Use of transparent masks can significantly facilitate speech recognition in noise even for persons with normal hearing and thus may reduce stressful communication challenges experienced in medical, employment and educational settings during the global pandemic. To mitigate the spread of COVID-19 and facilitate communication, safety-approved transparent masks are strongly encouraged over opaque masks.

   Level 4

Vos TG, Dillon MT, Buss E, Rooth MA, Bucker AL, Dillon S, Pearson A, Quinones K, Richter ME, Roth N, Young A, Dedmon MM. Influence of Protective Face-coverings on the Speech Recognition of Cochlear Implant Patients. Laryngoscope. 2021 Jun;131(6):E2038-E2043. doi: 10.1002/lary.29447. Epub 2021 Feb 16. PMID: 33590898; PMCID: PMC8014501.[15]

The objective of this prospective cohort study was to characterize the effects of wearing face-coverings on acoustic speech cues and speech recognition of patients with hearing loss who listen with a cochlear implant (CI).

Spectral analysis demonstrated preferential attenuation of high-frequency speech information with the N95 mask plus face-shield condition compared to the other conditions. Speech recognition did not differ significantly between the uncovered (median 90% [IQR 89%-94%]) and N95 mask conditions (91% [IQR 86%-94%]; P =.253); however, speech recognition was significantly worse in the N95 mask plus face shield condition (64% [IQR 48%-75%]) compared to the uncovered (P <.001) or N95 mask (P <.001) conditions. The type and combination of protective face-coverings used have differential effects on attenuation of speech information, influencing speech recognition of patients with hearing loss. In the face of the COVID-19 pandemic, there is a need to protect patients and clinicians from spread of disease while maximizing patient speech recognition. The disruptive effect of wearing a face-shield in conjunction with a mask may prompt clinicians to consider alternative eye protection, such as goggles, in appropriate clinical situations.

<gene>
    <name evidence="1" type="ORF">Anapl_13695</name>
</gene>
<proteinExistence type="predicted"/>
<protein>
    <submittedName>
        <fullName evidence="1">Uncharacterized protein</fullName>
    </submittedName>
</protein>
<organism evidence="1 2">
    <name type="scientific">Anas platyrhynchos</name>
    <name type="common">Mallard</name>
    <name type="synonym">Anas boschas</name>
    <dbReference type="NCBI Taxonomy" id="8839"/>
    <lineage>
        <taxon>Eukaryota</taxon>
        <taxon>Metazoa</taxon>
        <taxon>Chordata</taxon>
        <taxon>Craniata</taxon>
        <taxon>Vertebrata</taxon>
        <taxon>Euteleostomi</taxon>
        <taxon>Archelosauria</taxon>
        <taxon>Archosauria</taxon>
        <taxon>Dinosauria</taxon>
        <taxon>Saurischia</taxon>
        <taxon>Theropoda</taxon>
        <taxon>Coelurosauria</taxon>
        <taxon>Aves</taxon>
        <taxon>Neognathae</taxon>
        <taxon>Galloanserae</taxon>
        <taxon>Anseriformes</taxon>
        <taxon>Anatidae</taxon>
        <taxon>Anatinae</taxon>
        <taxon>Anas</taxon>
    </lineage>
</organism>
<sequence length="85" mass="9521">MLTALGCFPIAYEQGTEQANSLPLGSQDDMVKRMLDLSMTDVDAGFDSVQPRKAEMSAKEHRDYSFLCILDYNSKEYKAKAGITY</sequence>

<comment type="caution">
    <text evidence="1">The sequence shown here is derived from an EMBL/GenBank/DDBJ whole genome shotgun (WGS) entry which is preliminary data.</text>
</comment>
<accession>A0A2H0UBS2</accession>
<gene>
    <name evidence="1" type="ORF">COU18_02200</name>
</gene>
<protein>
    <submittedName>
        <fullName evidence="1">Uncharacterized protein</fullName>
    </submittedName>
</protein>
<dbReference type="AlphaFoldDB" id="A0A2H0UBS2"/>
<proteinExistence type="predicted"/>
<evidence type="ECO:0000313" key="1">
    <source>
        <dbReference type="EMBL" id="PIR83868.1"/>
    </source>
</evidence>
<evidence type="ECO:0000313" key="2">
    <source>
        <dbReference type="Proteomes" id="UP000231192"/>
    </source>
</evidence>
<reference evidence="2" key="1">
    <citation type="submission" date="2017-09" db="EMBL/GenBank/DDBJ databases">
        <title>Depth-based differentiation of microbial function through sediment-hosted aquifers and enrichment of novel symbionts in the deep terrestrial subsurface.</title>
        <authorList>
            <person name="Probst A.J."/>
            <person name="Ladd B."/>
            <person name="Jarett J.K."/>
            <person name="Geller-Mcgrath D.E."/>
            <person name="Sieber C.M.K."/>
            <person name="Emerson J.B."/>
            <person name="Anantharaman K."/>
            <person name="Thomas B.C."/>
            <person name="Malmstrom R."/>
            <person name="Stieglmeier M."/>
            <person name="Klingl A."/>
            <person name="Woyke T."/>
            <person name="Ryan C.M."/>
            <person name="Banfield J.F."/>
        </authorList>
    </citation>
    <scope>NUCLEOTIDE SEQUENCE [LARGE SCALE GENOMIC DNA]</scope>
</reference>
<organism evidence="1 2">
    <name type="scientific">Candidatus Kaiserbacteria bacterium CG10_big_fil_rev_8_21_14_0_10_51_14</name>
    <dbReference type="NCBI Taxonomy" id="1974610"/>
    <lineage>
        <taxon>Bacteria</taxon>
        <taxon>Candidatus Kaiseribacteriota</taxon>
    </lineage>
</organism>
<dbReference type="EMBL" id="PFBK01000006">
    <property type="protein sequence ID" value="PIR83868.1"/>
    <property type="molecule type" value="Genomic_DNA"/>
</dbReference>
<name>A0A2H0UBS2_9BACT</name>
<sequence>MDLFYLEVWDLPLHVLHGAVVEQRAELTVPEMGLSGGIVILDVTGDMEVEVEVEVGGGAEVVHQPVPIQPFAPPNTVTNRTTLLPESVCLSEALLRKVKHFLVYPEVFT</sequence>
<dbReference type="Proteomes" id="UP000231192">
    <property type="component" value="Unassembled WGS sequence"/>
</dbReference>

Level 4

Wu YH et al. Impact of the COVID-19 pandemic on social isolation in older adults with sensory loss. Investigative Ophthalmology and Visual Science. 2021; 62 (8).[16]

This study was designed to understand the impact of the COVID-19 pandemic on the social interactions and emotional wellbeing in adults with sensory loss. Three groups of older adults – vision loss (N = 13, legally blind), hearing loss (N = 24, hearing aid or cochlear-implant users), and controls (N = 18) – were recruited from the Twin Cities Minnesota community (mean age = 68.18, range = 57 to 80). Participants were interviewed every 4 to 6 weeks from the end of April to the end of October using the same set of questions. The initial interview at the end of April included retrospective responses to the questions regarding participants’ status at the beginning of March, prior to pandemic restrictions, and the beginning of April, after the onset of pandemic restrictions. The survey questions addressed demographic and health information, average number of in-person and electronic social interactions per week, sense of loneliness, accessibility of daily services such as grocery shopping, mental health, worry levels about COVID infection, and impact on daily activities.

There was a significant decline of in-person social interactions in all three groups after the pandemic started, accompanied by a significant increase of electronic social interaction. From late April to October, the number of in-person interactions increased in the control and hearing-loss groups but remained depressed in the vision-loss group. The number of electronic social interactions did not change significantly during this time period. All three groups had worse scores on the patient health questionnaire (PHQ-9) after the start of the pandemic. Participants with hearing loss worried more about understanding speech from people wearing face-masks.

    Level 4

Gordon KA, Daien MF, Negandhi J, Blakeman A, Ganek H, Papsin B, Cushing SL. Exposure to Spoken Communication in Children With Cochlear Implants During the COVID-19 Lockdown. JAMA Otolaryngol Head Neck Surg. 2021 Apr 1;147(4):368-376. doi: 10.1001/jamaoto.2020.5496. PMID: 33599710; PMCID: PMC7893549.[17]